Buried in backlog, Feds give top-secret clearances to murderers, rapists

Marines assigned to the 26th Marine Expeditionary Unit embark the amphibious assault ship USS Kearsarge in Norfolk, Va., in August. The Defense Department has some 100,000 employees on temporary clearances awaiting full security reviews. Mass Communication Spec. 1st Class Deven B. King – U.S. Navy

 

“This is very, very dangerous,” said Daniel E. Payne, head of the Defense Security Service, a federal office that oversees the granting of temporary clearances.

Payne said roughly 100,000 people hold interim clearances while working for companies with Defense Department contracts or at 13,000 cleared facilities and plants around the country and as they await a full comprehensive background investigation.

“I’ve got murderers who have access to classified information. I have rapists. I have pedophiles. I have people involved in child porn,” Payne said. “This is the risk we are taking.”

Payne spoke on a panel about the backlog in security clearances at the Intelligence & National Security Summit in Washington.

The backlog “grew precipitously” in 2015 and 2016, and stands at near record levels today, said Charles S. Phalen, director of the National Background Investigations Bureau, a federal service provider under the Office of Personnel Management.

The backlog encompasses roughly 700,000 cases, but only 300,000 or so people are seeking a first-time clearance to enter government service, Phalen said. The remainder may be federal employees or contractors seeking a periodic renewal of a security clearance or a change in their clearance level, he added. They stay in federal jobs.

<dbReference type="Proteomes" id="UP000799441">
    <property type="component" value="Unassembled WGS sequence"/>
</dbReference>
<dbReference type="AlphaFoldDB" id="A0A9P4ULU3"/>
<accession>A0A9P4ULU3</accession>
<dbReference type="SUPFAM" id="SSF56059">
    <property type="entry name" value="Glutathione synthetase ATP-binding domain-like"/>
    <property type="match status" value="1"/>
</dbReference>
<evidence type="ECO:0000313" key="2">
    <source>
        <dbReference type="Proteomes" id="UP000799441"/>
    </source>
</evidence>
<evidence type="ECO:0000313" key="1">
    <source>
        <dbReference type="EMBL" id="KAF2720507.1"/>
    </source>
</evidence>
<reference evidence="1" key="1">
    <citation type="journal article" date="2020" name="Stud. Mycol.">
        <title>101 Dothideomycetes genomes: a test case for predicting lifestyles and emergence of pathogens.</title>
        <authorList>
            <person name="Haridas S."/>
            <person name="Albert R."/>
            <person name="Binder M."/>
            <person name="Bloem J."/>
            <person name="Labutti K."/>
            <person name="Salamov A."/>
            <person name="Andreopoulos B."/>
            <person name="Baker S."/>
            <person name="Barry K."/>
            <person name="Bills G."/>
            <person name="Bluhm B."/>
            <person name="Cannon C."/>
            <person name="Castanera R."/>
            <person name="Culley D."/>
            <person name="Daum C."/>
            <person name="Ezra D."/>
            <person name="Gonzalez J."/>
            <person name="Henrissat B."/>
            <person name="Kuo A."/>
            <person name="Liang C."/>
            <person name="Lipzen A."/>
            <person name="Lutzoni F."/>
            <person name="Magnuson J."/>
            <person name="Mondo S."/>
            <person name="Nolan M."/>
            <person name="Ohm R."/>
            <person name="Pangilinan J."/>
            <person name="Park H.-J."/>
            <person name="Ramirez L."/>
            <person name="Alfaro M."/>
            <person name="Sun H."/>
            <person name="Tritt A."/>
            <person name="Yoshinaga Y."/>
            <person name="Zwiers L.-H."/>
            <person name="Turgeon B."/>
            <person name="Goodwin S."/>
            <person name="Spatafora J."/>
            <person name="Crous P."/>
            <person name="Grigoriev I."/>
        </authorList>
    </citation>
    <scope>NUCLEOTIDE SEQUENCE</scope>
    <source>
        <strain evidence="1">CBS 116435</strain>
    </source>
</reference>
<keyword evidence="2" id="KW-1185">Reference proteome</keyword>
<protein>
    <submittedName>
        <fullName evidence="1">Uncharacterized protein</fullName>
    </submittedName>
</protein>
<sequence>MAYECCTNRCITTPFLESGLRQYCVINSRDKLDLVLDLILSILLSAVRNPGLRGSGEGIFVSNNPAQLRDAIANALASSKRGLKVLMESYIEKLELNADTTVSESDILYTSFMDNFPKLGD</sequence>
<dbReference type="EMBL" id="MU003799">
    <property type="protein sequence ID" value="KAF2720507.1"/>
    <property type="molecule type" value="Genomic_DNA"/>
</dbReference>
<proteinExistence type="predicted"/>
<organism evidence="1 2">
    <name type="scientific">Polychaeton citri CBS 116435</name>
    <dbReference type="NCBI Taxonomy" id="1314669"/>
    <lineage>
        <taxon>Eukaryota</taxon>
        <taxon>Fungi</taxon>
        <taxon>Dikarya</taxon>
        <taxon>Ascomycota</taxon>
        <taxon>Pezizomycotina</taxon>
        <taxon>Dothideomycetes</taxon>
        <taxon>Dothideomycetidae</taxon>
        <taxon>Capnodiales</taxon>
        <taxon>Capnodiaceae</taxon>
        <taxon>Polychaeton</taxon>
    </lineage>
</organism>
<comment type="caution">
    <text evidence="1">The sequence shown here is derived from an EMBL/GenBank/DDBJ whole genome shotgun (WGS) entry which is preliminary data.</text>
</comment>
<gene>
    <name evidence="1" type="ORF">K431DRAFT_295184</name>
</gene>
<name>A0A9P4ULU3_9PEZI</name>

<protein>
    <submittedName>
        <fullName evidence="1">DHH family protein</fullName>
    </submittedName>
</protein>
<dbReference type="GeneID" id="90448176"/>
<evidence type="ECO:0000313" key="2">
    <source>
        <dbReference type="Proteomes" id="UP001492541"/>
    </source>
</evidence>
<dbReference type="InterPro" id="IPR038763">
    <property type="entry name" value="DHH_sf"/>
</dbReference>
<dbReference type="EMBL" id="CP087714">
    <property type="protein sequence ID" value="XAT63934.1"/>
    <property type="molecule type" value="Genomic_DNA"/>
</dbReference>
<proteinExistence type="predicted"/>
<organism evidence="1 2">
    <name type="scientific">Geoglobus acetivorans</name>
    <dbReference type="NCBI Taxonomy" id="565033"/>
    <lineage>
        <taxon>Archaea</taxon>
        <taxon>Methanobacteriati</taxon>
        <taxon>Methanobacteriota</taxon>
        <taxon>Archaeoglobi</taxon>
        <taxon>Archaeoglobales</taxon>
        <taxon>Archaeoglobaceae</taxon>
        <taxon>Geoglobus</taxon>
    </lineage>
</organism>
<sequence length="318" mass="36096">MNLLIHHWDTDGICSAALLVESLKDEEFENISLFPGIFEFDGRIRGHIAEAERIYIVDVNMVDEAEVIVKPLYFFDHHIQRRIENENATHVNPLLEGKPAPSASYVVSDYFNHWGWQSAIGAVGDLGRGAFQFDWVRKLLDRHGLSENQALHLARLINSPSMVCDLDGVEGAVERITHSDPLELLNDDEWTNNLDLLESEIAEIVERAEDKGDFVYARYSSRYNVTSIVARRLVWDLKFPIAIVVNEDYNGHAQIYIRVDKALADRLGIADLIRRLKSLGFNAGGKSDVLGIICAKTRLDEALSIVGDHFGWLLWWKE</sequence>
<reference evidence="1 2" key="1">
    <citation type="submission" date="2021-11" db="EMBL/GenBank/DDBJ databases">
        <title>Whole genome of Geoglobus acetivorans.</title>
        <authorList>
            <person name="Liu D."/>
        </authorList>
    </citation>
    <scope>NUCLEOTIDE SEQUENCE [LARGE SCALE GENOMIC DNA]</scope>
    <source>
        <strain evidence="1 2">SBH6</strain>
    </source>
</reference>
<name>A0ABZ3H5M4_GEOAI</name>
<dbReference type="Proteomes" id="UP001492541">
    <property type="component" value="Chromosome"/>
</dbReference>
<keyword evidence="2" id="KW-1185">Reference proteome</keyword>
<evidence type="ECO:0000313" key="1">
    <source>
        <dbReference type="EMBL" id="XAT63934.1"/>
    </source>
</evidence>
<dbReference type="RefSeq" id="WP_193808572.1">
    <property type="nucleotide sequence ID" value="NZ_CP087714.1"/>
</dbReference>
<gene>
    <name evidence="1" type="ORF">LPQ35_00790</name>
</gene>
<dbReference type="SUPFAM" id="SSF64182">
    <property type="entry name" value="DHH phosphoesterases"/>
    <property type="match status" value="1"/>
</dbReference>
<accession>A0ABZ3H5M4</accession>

Payne, a career counterintelligence officer with the CIA, said the concerns about interim clearances only affect the Defense Department and its associated industrial base, not the nation’s intelligence agencies, where temporary clearances are never granted.

“I grant the interim clearances for the DOD. I also take the interim clearances away,” Payne told a reporter after the panel ended. Asked how many cases his office had discovered of people with a murder in their background, he said: “It’s more than several. I would say less than a dozen.”

One case happened just a month ago when a man with an interim clearance got in an argument at a bar. “He pulls out a gun and shoots them in the face and kills them,” Payne said.

He said the backlog is so great the Pentagon has little choice but to offer interim clearances to keep weapons development programs at full steam.

“If we did not give these individuals interim clearances, the production of these programs would shut down,” Payne said. “It would have a horrific impact.”

Full article: Buried in backlog, Feds give top-secret clearances to murderers, rapists (McClatchy DC)

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